When Jacob and Alana Blumenstein were stuck at home during the pandemic, they used their time to help others.
There is an old saying: If you want to be happy, help someone else. Studies have shown that there are psychological and physiological benefits of helping others. Whey you focus on the needs of others, you build resilience. That’s what Jacob and Alana Blumenstein of KidsRead2Kids did. For one 72-hour sprint, they created lesson plans for parents and kids stuck at home during the pandemic.
Jacob is a high school senior. He should be planning for senior prom and graduation.
Alana is a Creative Writing major at Oberlin College. In March, she focused on homework and upcoming exams.
Then the world changed.
Alana and her mother received an email from Oberlin College. They had two days to move Alana from the campus. Jacob and their mother went into action. They drove straight to Oberlin to pick up Alana.
On the long drive home from college, Jacob and Alana chose not to focus on themselves, but how they can help others.
Alana and Jacob took an inventory of the tools available to them. They are co-founders of KidsRead2Kids. “We are kids who read aloud abridged versions of great classic novels to instill a love of reading and learning.”
They thought about their customers, kids and parents stuck at home trying to learn during this difficult time. They settled on the idea of creating a lesson plan, starting with the book Peter Pan. The lesson plans contain critical thinking questions, chapter recap quizzes, and puzzles. “Our goal is to help you continue to learn during these tough times.”
In a wild 72-hour sprint, they listened to the book Peter Pan. They created vocabulary builders, listening comprehension questions, and creative writing prompts.
The Story of KidsRead2Kids
This wasn’t the first setback that the Blumenstein family had faced. Jacob has dyslexia. He didn’t learn to read until the fourth grade. “I remember, when the teacher asked me to read in the third grade,” Jacob says, “I raised my hand and asked to go to the bathroom.”
He didn’t find the support he needed in his school. “My teaches called me stupid and lazy,” he admits. “As one does, I listened to my teachers. My self-confidence dropped.”
In the fifth grade, Jacob was diagnosed with dyslexia. He moved to a new school with specialized resources. “I was introduced to assistive technology,” Jacob says. “I was given a lot of encouragement and support. I worked hard. By ninth grade, I was getting straight A’s in school.”
His sister Alana admits that it was difficult to watch her brother struggle. And yet, his transformation inspired her. “We realized that Jacob is not alone in his struggles. There are so many other kids just like him.”
“I was fortunate that I had support systems,” Jacob says. “When I didn’t believe in myself, I had parents that believed in me.”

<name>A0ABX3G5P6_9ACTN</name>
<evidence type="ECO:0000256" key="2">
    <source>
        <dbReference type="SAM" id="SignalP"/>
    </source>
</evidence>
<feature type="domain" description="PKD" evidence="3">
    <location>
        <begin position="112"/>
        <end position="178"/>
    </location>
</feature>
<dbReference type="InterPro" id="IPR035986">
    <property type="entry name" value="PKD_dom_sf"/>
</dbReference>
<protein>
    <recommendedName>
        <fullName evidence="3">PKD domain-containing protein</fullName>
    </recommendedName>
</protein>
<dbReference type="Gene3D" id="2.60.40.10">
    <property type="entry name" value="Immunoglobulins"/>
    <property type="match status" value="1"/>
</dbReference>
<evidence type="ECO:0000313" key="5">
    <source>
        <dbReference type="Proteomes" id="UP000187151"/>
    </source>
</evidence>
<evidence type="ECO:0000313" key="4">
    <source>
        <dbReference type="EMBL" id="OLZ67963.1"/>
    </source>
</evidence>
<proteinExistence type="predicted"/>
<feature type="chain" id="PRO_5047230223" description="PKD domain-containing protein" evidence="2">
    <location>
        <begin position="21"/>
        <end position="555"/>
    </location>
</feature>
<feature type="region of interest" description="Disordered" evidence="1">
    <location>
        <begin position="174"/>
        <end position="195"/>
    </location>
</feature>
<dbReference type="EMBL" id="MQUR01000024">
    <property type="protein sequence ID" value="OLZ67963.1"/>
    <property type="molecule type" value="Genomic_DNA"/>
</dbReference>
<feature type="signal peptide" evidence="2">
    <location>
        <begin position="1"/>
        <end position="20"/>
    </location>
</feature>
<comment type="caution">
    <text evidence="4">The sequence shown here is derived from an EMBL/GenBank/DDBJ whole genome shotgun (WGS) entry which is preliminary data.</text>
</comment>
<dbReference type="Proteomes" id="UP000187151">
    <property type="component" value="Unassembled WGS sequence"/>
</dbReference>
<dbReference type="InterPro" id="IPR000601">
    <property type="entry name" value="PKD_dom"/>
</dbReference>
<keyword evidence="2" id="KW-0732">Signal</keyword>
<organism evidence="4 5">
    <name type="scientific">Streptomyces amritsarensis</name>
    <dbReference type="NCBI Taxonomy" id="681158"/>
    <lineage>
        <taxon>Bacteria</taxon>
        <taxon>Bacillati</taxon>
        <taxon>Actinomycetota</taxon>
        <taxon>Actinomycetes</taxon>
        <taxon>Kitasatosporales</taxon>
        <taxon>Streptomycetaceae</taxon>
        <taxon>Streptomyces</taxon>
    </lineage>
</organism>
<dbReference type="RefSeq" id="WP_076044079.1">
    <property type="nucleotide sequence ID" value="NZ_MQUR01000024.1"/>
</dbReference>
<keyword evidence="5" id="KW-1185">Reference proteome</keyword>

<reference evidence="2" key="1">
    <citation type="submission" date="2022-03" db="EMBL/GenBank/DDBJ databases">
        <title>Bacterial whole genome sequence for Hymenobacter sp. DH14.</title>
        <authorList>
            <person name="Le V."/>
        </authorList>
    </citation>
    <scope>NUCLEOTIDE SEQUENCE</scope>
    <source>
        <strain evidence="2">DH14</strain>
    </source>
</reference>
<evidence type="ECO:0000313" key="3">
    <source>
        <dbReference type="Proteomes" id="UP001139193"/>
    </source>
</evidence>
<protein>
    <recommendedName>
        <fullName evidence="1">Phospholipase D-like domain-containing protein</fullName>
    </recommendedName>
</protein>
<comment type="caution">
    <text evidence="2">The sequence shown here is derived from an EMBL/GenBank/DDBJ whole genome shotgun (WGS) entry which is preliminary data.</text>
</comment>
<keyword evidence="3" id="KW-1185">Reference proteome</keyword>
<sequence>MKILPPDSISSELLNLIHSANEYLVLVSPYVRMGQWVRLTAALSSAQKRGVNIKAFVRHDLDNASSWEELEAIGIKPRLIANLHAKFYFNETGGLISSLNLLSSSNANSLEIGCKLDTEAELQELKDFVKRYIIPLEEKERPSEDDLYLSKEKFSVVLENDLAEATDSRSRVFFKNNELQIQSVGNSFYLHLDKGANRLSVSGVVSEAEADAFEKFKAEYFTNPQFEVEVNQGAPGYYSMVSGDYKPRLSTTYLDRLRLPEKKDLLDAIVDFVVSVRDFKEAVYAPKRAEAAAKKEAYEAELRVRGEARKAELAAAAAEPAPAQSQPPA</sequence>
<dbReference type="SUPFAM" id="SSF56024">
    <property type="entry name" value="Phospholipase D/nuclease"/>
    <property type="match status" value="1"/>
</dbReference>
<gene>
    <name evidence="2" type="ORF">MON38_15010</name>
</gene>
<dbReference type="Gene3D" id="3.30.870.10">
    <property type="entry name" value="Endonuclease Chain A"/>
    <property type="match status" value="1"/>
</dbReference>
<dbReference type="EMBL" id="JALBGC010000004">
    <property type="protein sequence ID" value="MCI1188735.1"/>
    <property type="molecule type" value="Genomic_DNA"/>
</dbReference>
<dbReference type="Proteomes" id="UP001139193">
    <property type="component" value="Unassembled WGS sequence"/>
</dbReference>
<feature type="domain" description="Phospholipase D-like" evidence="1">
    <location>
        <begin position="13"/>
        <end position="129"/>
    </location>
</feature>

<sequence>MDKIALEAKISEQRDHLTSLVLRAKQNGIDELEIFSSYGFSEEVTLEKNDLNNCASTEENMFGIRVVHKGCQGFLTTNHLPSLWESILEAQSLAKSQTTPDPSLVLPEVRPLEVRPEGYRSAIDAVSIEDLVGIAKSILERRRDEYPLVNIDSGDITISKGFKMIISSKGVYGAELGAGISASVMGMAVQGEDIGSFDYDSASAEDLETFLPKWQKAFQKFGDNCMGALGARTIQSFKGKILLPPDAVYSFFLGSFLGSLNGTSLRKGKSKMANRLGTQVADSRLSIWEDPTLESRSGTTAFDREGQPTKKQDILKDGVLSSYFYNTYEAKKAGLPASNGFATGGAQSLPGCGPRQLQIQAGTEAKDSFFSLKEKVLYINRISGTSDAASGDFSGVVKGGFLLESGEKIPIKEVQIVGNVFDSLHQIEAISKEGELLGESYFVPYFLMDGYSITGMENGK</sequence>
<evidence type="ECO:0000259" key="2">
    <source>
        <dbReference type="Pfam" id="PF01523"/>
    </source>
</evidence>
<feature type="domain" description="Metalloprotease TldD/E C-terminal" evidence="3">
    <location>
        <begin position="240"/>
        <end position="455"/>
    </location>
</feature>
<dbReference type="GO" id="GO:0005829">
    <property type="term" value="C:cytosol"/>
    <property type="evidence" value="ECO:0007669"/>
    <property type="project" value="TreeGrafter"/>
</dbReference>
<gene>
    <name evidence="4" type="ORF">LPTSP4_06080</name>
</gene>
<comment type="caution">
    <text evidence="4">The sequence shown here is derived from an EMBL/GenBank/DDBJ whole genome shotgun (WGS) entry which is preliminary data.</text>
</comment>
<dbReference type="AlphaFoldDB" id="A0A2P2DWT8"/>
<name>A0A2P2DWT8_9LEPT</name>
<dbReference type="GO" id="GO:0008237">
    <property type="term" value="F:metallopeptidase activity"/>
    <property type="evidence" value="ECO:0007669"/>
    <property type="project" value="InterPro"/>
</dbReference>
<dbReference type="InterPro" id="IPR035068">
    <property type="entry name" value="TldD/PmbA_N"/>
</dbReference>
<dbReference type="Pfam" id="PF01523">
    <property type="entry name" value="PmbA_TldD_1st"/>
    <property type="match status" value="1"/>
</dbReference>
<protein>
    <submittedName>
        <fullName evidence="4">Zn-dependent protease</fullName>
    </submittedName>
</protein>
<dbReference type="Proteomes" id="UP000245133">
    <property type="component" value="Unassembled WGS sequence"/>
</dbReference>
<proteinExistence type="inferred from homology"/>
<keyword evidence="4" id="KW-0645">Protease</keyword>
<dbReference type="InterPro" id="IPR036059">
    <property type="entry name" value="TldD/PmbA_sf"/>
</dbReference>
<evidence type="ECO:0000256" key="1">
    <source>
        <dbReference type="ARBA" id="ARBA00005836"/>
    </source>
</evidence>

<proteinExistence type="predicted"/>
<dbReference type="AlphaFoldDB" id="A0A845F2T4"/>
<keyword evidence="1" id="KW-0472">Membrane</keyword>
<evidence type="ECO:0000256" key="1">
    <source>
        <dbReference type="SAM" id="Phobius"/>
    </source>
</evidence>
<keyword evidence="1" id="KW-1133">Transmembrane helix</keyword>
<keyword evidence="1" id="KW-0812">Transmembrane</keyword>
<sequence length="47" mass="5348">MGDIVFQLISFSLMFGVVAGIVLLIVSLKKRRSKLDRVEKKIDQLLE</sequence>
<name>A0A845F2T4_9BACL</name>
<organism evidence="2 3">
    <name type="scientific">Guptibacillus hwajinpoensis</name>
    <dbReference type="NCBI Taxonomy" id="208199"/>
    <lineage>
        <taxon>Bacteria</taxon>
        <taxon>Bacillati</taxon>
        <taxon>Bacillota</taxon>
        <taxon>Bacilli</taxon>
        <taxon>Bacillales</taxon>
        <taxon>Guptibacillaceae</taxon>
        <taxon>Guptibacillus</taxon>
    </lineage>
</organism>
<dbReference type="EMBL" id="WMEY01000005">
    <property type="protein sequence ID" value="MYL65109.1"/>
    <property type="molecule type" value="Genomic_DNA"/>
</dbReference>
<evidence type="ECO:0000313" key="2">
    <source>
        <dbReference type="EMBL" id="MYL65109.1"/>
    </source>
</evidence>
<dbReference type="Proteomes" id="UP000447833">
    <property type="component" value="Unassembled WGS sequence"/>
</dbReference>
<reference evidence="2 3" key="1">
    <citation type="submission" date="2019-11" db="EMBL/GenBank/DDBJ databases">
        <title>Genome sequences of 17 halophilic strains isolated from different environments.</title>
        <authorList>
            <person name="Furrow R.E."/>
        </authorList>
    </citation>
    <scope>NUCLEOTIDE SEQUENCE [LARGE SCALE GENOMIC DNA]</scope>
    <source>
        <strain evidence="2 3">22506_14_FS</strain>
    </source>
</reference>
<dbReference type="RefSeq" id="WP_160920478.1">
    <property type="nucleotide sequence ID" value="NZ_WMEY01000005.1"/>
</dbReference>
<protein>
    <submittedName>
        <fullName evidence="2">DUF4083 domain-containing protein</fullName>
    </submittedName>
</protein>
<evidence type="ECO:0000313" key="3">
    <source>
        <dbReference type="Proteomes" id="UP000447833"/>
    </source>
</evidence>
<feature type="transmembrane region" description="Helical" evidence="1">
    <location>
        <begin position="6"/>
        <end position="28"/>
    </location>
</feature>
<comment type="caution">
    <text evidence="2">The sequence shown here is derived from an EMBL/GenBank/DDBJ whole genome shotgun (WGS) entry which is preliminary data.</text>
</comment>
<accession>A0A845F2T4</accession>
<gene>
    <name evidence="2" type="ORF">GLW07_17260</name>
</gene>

So, at the ages of fifteen and seventeen, Jacob and Alana, along with their brother Reuben launched the nonprofit, KidsRead2Kids. They provide video-audio books, read chapter-by-chapter to help struggling kids learn to read. Studies show that listening to books is the most important activity to build skills for reading success. KidsRead2Kids uses real kids and real voices.
Alan explains, “We focused on two areas. First, we wanted to raise awareness of learning differences. We wanted to bring the joy back to learning. We also wanted to focus on their self-esteem. So many people who are struggling feel that they are alone.”
Jacob found that he has a passion for business, technology, and songwriting. He created the original music for KidsRead2Kids.
Alana discovered that she has a passion for entrepreneurship, social change, and telling stories that matter. She is one of the readers and the writer. Alana writes copy, kid-friendly blogs, and grant applications. This year, she also reported for SEEN Magazine, where she wrote over 30 stories.
“We have gained viewership worldwide,” Jacob says. “We won a Parents’ Choice award and the 2018 Digital Media of the Year Award for Top Educational Website.”
Jacob emphasizes that there are gifts in different learning styles. “You are not defined by your limitations. Everyone has the potential for greatness — dyslexic or not. I felt like I was stupid because of my dyslexia when, in reality, it has given me so many gifts.”
Studies on the Benefits of Giving to Others:
- Baranik, L., Morrison, A., & Eby, L. T. (2009). Whats in it for me? Giving versus receiving workplace help. PsycEXTRA Dataset. doi: 10.1037/e518422013-264
- Inagaki, T. K., Haltom, K. E. B., Suzuki, S., Jevtic, I., Hornstein, E., Bower, J. E., & Eisenberger, N. I. (2016). The Neurobiology of Giving Versus Receiving Support. Psychosomatic Medicine, 78(4), 443–453. doi: 10.1097/psy.0000000000000302
- Watson, S. (2013, June 26). Volunteering may be good for body and mind. Harvard Health Blog. Retrieved from https://www.health.harvard.edu/blog/volunteering-may-be-good-for-body-and-mind-201306266428